To create the calibration graph, we have added 100 µl of labelled cortisol (peroxidase-cortisol conjugate 0.5µmol/l) and 50 µl of standard to each well.
We incubated for an hour at room temperature, and after washing three times with buffer, in order to avoiding aspecific bindings, we added 200 µl of tetra methyl benzidine, the substrate, that reacting with the enzyme develops colour.
After waiting 20 minutes we stopped the process adding 50 µl of 2M HCl to each well and we read the light absorbance at 450 nm in a plate reader.
The results I gained are:
cortisol concentraion (nM)
The graph shows a general trend like expected.
After making the calibration curve we used the light absorbance taken from a sample, we matched the results with the calibration curve in order to obtain the concentration. The values were:
Test sample OD
Cortisol concentration of the test sample (nM)
Using the calibration curve we have matched the sample absorbance and we have found the concentration of the sample. The results proved that as more unlabelled cortisol was added there was fewer colours which lead to decreasing OD values. The cortisol concentration was the highest at 6a.m (235nM) and decreased during the day but after there was an increase in cortisol concentration for the 24 hour test sample (30nM), probably due to a mistake in the performance.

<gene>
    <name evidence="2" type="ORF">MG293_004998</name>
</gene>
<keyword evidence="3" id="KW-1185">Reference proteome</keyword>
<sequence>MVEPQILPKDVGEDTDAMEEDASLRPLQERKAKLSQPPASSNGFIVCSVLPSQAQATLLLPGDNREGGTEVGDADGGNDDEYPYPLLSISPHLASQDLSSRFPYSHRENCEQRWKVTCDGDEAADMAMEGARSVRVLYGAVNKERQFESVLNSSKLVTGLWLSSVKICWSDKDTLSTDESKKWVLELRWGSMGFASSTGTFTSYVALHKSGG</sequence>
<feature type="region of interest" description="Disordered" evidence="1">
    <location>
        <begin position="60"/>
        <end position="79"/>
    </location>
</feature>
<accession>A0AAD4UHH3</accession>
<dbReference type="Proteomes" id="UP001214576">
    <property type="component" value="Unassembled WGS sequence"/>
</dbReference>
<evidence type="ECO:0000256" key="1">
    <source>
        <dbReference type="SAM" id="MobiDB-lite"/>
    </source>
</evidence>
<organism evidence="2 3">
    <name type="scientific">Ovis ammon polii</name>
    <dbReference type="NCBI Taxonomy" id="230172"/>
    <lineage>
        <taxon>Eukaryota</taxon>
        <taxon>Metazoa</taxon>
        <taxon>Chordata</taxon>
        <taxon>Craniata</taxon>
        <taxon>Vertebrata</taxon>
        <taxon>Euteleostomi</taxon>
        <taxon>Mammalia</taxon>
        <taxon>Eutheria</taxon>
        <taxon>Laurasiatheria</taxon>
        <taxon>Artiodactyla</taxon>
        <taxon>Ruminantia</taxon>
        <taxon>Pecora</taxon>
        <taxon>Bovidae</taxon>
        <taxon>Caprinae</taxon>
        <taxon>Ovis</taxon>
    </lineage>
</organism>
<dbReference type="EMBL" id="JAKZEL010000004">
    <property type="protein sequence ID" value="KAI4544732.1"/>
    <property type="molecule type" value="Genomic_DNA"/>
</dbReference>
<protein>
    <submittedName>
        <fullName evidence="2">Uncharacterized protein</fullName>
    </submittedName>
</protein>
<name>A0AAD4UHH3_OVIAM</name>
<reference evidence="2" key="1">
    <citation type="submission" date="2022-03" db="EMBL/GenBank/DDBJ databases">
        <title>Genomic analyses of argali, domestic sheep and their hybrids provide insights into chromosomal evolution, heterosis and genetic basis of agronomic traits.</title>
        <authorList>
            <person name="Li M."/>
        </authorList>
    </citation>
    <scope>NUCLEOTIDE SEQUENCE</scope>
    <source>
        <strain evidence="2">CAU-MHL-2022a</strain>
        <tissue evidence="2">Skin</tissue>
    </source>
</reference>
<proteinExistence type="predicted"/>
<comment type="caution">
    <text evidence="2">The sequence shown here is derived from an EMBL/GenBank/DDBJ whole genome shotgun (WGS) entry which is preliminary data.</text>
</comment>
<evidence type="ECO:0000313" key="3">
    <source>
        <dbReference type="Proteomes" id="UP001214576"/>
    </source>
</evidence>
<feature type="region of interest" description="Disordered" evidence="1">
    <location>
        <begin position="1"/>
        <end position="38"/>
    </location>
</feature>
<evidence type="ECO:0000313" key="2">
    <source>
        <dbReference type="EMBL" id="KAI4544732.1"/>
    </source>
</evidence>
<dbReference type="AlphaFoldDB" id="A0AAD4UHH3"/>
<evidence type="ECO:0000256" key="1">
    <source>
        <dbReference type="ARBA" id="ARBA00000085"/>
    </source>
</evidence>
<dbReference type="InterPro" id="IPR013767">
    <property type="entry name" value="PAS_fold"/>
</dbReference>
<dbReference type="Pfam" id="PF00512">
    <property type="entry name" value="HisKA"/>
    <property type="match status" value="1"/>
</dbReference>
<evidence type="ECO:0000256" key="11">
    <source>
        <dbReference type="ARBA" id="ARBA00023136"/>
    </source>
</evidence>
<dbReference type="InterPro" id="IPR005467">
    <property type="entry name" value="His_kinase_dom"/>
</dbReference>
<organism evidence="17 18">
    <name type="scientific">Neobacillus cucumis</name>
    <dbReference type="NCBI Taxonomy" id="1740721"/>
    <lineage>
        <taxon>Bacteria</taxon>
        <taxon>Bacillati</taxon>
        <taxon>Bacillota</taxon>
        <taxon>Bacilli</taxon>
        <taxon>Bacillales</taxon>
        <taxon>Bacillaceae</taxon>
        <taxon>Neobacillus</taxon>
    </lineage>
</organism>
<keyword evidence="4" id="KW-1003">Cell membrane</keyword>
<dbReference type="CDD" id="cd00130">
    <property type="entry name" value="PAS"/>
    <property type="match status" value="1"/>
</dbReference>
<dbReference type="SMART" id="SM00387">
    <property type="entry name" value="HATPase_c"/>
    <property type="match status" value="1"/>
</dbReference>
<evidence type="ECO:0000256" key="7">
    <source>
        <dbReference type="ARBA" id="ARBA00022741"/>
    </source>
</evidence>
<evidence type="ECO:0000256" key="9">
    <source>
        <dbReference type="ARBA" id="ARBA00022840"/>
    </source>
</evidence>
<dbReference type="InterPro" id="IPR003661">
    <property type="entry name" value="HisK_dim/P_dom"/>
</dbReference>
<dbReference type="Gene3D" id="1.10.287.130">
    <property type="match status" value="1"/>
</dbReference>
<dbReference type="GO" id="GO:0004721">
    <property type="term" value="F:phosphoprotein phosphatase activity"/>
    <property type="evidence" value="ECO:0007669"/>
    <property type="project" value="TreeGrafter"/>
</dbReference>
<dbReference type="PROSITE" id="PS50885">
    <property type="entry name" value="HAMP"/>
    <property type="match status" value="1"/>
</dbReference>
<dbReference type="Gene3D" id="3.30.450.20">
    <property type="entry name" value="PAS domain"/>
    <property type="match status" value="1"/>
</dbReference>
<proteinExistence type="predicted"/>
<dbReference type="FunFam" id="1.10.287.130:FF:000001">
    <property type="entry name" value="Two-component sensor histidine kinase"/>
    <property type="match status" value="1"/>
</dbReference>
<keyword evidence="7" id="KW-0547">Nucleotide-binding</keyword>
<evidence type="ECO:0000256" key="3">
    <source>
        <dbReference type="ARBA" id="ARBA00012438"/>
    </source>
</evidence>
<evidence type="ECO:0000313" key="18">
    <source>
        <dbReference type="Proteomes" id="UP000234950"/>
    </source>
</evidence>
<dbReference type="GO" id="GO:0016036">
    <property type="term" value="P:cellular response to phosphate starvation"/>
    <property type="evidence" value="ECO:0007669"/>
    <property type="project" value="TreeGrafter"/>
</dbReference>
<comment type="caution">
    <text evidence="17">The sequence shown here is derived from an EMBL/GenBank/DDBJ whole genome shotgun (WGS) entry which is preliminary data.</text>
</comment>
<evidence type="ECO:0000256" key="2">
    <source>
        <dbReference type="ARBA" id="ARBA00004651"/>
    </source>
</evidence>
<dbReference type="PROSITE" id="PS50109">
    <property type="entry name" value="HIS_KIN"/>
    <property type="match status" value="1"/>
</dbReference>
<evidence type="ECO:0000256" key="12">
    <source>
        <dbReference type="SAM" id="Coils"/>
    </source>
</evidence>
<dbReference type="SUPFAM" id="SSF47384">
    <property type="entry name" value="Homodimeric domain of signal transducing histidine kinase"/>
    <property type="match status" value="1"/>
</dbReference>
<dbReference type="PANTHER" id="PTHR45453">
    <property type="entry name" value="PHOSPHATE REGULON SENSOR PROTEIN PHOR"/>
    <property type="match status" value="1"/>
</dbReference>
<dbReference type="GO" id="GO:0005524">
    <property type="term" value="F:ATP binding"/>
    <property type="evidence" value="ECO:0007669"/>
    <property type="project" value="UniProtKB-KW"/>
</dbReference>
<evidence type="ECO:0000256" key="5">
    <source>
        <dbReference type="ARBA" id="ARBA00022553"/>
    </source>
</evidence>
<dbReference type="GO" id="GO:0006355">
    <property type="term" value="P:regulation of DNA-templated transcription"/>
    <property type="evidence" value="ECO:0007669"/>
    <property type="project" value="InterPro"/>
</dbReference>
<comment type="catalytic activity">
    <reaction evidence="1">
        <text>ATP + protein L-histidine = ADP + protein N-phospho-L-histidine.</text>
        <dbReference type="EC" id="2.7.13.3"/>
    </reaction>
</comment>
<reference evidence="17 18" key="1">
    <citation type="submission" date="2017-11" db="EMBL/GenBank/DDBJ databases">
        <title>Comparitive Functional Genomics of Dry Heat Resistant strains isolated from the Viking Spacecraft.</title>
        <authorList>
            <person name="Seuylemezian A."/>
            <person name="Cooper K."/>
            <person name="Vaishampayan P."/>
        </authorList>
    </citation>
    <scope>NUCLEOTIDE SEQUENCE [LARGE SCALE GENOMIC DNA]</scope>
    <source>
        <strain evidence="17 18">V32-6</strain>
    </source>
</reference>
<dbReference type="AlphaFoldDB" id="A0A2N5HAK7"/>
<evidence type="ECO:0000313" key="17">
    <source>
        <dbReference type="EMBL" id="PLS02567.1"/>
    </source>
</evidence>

In fact, addition of the substrate solution initiates a kinetic reaction, which is terminated by the addition of the stop solution. Therefore, the addition of the substrate and the stopping solution should be added in the same sequence to eliminate any time deviation during reaction. Errors committed during the wash steps may result in misleading results.
Enzyme immunoassay of the steroid hormone cortisol - extent of cross reaction
The second practical is an extent of cross reaction. Cross-reactivity is a measurement of antibody response to substances other than the analyte. The aim of the second experiment is to find the specificity of the immunoassay which was measured using cross reactivity between cortisol and five different steroids.
The five steroids are:
Corticosterone (11,21 dihydroxy progesterone)
Cortisone (11 dehydro cortisol)
17 hydroxy progesterone